Featured Document

Gandhi's Fast, 1943

Gandhi's Fast, 1943 (Wikimedia Commons).

Gandhi’s Fast, February 1943

In February 1943 Mohandas Gandhi was a prisoner at the Aga Khan palace in the city of Poona (now Pune), near Bombay (now Mumbai). Having been arrested on 9th August 1942 after ratifying the ‘Quit India’ resolution, which called for the withdrawal of British rule over India, his (and his fellow members’) incarceration sparked mass demonstrations throughout India in which thousands were killed or injured. After six months of detention without charges, and in response to the British claiming that the Indian National Congress was responsible for the demonstrations of 1942, Gandhi undertook a 21-day fast. 
In this featured document, a telegram, Winston Churchill informs General Jan Smuts, Prime Minister of South Africa, of his suspicions and scepticism of Gandhi’s fast. Sent on 26th February, sixteen days into the 21-day fast, Churchill writes ‘it looks now highly probably that he will see his fast out’. Indeed, he accuses Gandhi of having ‘been eating better meals than I have for the last week’ and declares ‘what fools we should have been to flinch before all this bluff and sob-stuff’. Clearly viewing his fast as a stunt and a fraud, he explains that they had been told by the 11th day ‘if we did not let him out it would be too late and he would never recover’. The fact that Gandhi had survived by this, the sixteenth day, was in Churchill’s view evidence that ‘as soon as he understood there would be no weakness here he made his arrangements accordingly’. Convinced that Gandhi was calling the government’s bluff, he accused Congress Hindu doctors of slipping him ‘glucose or other nourishment’ in another letter to the Viceroy, Linlithgow. There was no evidence that this was in fact true, and in fact while Gandhi’s medical team had tried to persuade him to take glucose he had ‘refused absolutely’.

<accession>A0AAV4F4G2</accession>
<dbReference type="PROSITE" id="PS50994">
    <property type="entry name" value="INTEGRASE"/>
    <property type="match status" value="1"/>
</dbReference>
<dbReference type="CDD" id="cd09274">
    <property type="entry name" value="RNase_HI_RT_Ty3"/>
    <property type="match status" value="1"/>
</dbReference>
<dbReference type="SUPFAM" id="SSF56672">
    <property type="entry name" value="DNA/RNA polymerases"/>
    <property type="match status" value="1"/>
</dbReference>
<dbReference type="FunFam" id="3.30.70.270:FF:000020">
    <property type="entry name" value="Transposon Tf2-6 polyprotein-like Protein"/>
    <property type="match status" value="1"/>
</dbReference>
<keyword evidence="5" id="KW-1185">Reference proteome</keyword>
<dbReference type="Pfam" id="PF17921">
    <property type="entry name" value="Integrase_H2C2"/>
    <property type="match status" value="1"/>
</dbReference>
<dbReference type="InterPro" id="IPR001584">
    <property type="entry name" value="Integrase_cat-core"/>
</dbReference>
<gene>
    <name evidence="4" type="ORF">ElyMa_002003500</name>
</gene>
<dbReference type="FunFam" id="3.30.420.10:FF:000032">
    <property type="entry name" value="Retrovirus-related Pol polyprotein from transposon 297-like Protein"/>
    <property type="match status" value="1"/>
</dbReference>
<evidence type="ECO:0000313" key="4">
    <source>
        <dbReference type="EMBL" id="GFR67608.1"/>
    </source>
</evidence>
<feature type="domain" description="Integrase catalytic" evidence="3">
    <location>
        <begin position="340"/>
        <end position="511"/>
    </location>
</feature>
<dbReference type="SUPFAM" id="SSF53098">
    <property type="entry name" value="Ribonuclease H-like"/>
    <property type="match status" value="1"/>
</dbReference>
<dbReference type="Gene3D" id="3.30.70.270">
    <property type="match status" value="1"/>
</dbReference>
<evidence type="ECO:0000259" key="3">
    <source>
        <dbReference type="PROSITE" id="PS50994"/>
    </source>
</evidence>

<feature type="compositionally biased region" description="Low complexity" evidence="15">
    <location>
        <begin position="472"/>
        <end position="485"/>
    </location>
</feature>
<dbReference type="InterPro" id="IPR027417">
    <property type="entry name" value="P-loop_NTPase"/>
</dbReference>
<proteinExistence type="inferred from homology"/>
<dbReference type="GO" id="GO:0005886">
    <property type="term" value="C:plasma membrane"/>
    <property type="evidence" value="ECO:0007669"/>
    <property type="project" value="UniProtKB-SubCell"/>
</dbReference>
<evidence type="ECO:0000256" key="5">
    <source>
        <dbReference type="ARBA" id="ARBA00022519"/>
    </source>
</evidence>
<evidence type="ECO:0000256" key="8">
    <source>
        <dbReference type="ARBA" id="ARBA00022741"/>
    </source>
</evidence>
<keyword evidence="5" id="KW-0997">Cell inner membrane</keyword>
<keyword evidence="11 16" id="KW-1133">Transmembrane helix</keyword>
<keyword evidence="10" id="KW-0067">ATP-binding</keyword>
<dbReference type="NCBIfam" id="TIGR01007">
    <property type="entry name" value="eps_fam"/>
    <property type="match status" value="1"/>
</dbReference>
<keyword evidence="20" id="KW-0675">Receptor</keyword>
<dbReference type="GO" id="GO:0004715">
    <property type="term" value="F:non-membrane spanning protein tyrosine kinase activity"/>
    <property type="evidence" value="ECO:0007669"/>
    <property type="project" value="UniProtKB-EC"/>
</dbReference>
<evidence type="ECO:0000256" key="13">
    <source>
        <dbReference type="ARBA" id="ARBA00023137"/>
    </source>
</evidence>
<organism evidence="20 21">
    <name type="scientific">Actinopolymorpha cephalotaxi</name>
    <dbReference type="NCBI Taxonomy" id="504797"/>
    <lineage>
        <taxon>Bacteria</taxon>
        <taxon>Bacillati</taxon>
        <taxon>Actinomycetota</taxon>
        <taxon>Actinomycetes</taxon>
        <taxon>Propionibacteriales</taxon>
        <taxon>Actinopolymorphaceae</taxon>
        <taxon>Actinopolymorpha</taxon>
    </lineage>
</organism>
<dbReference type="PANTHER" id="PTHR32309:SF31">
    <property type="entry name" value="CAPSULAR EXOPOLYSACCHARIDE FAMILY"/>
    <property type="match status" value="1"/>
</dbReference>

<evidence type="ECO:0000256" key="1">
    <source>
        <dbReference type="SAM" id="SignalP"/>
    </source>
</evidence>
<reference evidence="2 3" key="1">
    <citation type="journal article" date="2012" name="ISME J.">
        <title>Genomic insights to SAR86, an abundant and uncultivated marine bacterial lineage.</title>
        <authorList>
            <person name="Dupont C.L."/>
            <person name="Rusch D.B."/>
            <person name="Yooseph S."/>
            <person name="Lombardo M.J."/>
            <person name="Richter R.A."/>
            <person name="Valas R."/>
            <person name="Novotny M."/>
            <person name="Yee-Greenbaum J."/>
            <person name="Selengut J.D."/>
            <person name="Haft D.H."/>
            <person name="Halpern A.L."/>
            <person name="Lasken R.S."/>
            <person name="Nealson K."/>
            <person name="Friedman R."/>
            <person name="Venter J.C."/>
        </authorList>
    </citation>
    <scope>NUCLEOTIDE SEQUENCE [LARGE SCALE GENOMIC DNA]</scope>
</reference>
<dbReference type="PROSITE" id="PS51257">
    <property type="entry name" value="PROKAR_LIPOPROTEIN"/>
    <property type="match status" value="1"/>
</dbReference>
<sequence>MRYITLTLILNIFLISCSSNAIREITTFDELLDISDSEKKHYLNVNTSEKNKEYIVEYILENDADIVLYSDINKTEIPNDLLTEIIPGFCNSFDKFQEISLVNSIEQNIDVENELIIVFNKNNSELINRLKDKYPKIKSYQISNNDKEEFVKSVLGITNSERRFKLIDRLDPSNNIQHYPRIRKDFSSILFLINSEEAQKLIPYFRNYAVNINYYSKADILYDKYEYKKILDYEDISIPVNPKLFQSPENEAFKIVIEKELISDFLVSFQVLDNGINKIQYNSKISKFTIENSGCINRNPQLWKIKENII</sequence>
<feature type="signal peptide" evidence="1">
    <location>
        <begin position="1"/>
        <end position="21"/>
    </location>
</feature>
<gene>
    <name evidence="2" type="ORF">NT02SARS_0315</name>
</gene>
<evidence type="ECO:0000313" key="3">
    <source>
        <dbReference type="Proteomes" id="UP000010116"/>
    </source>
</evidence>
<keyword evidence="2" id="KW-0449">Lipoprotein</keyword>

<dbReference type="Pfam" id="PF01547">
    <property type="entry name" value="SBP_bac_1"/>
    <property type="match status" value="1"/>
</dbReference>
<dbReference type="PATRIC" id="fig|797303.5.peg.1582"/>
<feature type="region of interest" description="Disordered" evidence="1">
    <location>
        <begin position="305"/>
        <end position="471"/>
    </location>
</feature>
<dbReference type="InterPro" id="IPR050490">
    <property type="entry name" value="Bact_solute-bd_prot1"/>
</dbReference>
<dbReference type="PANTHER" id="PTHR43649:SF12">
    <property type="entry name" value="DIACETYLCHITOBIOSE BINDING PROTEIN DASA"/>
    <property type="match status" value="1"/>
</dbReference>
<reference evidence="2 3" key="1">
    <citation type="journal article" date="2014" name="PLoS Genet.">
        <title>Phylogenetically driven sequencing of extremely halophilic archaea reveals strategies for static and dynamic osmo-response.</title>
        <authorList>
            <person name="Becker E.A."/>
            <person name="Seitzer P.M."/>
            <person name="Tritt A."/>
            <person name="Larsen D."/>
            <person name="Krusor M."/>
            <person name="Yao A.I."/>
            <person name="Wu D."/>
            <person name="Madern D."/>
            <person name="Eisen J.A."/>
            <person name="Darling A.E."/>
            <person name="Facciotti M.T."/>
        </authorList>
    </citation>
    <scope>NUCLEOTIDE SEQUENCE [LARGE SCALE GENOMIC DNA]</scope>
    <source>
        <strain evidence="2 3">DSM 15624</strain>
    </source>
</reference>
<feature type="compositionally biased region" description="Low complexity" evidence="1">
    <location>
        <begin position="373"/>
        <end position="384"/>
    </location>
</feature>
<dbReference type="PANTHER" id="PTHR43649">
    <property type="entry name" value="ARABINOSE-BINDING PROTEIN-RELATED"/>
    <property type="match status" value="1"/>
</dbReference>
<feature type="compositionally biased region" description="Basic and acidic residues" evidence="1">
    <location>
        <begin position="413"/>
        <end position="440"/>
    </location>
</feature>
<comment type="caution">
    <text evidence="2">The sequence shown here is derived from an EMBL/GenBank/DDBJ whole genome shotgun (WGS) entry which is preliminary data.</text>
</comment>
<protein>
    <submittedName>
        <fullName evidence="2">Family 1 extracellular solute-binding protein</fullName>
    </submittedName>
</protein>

Churchill’s disdain for Mohandas Gandhi was well known and documented. Having met only once, in 1906 in South Africa when they were on opposing sides of the ‘Black Act’, throughout the rest of their lives they continued to be diametrically opposed in their efforts for and against colonialism and, in India, British rule. 
See document:

CHAR 20/107/32: Telegram from WSC to General Jan Smuts [Prime Minister of South Africa] stating that he does not believe that Gandhi is serious in his threat to fast (T228/3).